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Archive for July, 2018

I have come to believe that giving and receiving are really the same. Giving and receiving—not giving and taking. (Joyce Grenfell)

“Do pebbles grow into rocks?” my young step-grandson asks as he gathers odd-shaped stones and places them inside a cardboard treasure box. The box rides inside a red wagon.

I smile and tell him rocks are more likely to break into pebbles. I smile, but don’t laugh. His innocence warms me. He finds a tiny lock on the side of the road and adds it to his collection. Then, he puts it inside his pocket, to take home.

For him, all of life is a collection of serendipitous learning experiences. The tracks left by a bulldozer, a dusty trail made by the thin wheels of the collapsible, fabric wagon. The dusty wheels create mud after the wheels travel through a deep puddle.

The thought strikes me that rocks and keys may not be the unique metaphors I imagined them to be in my series, The Star League Chronicles. Black rocks act as weapons for the Malefics, the evil League. Chase Powers, the main character, operates an ancient, rusty, magical key. Sometimes, the key knows more than he does.

Sometimes play teaches me. And I haven’t been a child in a long time. My teacher-key contains no magic. Often its key is no more than a realization, a prod to notice a beauty I hadn’t noticed because I’d been stuck inside ubiquitous bad news forecasts.

This little boy trusts me. A breeze cuts through the afternoon heat. I am at peace despite that fact that I have an approaching deadline—and more words to write and edit than I want to think about. Right now, I could be pecking away at the non-magical keyboard-keys (pun semi-intended.) With the hope of creating magical scenes.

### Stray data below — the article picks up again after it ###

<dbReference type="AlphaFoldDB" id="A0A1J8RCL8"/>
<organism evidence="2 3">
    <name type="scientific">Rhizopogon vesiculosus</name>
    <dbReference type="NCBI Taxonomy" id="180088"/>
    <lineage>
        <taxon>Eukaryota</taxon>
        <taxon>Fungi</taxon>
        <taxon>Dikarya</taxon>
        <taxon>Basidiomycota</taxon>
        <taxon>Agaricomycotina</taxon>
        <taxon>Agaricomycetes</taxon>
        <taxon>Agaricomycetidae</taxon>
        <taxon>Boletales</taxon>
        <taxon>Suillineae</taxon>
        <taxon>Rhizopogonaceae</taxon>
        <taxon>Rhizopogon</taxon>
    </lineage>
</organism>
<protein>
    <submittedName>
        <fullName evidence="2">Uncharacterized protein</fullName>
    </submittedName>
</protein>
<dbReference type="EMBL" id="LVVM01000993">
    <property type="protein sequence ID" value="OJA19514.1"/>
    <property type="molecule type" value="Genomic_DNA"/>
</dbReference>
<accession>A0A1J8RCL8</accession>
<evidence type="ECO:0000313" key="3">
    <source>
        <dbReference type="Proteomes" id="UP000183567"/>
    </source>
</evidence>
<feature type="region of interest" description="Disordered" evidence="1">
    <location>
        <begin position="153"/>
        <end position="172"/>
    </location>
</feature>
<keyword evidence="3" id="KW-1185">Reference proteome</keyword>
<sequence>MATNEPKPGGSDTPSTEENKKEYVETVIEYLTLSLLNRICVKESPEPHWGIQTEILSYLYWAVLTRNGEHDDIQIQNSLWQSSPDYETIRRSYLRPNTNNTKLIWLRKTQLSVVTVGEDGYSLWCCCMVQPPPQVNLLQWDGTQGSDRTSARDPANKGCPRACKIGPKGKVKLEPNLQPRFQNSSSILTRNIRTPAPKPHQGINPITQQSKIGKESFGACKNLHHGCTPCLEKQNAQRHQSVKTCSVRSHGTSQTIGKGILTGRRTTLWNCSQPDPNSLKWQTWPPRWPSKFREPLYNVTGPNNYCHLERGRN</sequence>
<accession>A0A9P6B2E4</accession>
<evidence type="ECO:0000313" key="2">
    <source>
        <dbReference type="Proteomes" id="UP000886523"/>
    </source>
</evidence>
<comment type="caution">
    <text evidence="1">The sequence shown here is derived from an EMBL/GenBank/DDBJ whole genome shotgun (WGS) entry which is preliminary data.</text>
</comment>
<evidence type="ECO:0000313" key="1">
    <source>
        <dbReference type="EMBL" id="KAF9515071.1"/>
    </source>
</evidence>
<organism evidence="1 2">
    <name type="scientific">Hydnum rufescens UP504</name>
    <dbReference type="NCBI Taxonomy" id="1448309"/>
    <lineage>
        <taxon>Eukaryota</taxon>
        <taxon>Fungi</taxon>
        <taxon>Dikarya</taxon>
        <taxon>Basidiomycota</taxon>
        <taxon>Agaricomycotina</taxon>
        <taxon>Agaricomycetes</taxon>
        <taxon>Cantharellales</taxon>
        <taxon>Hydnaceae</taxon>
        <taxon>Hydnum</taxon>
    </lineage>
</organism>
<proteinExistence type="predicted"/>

Instead, I follow a red wagon into a child’s imagination and allow my love for this boy to expand.

Work challenges will continue tonight…and tomorrow…weeks after. Until the story fits into a whole.

For now, I give and receive experience. And hope to remember this beautiful day in the middle of July.

 

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There are no strangers here; Only friends you haven’t yet met. William Butler Yeats



When some people hear the word travel, their eyes light up Christmas-tree bright. Mishaps slow eager travelers’ tales long enough for a comma’s breath. These individuals could spend a week in an airport, then fall off a camel unharmed. They have the stamina of a million-year-old rock.

I scarcely know my right from my left and have turned the wrong way inside a restroom. Airport Terminals One and Two could be different continents. I would rather be in a guillotine line than a queue for customs.

Once I enter the plane, I see the goal with reasonable clarity. However, getting that far doesn’t always seem worth it.

For me the possibility of meeting friends makes the decision a worthwhile gamble.

The Best of Ireland Tour, sponsored by Trafalgar, could turn me into one of those irritating globe travelers. Okay, once I get beyond the irritating places. Maybe. No one can claim a win from the starting line.

Our tour guide acts as an expert social catalyst. She has a sense of humor. I laugh. And sing. With ease. The song doesn’t need to have Irish roots; it needs to be sincere and come from my heart. This group knows the difference.

The history of Ireland suddenly becomes mine even though my ancestors came from Alsace-Lorraine. Irish history is human. The story of oppression. The story of one ruling group taking over another as if farmers and their families were things and potatoes were commodities, instead of the only food the people had.

Beautiful land and impressive castles seem to sanitize the past. Yet, memory and memorials hold the truth.

In Dublin the colors of the doors stand out: blue, red, yellow, or white. Our tour guide explains. When Prince Albert died, Queen Victoria declared that all the doors of the kingdom be painted black in mourning. The Irish rebelled. The brightness remains.

Time to leave. My husband and I pack our bags, larger now with gifts for our family. I struggle, but not for long. Both fellow coach travelers and world travelers help me lift my load.

I pray kind action be contagious. Simple, yet powerful. One gesture to help rather than center on self, me-only. Peace. A long-term goal. Yes. Yet worth the effort.

 

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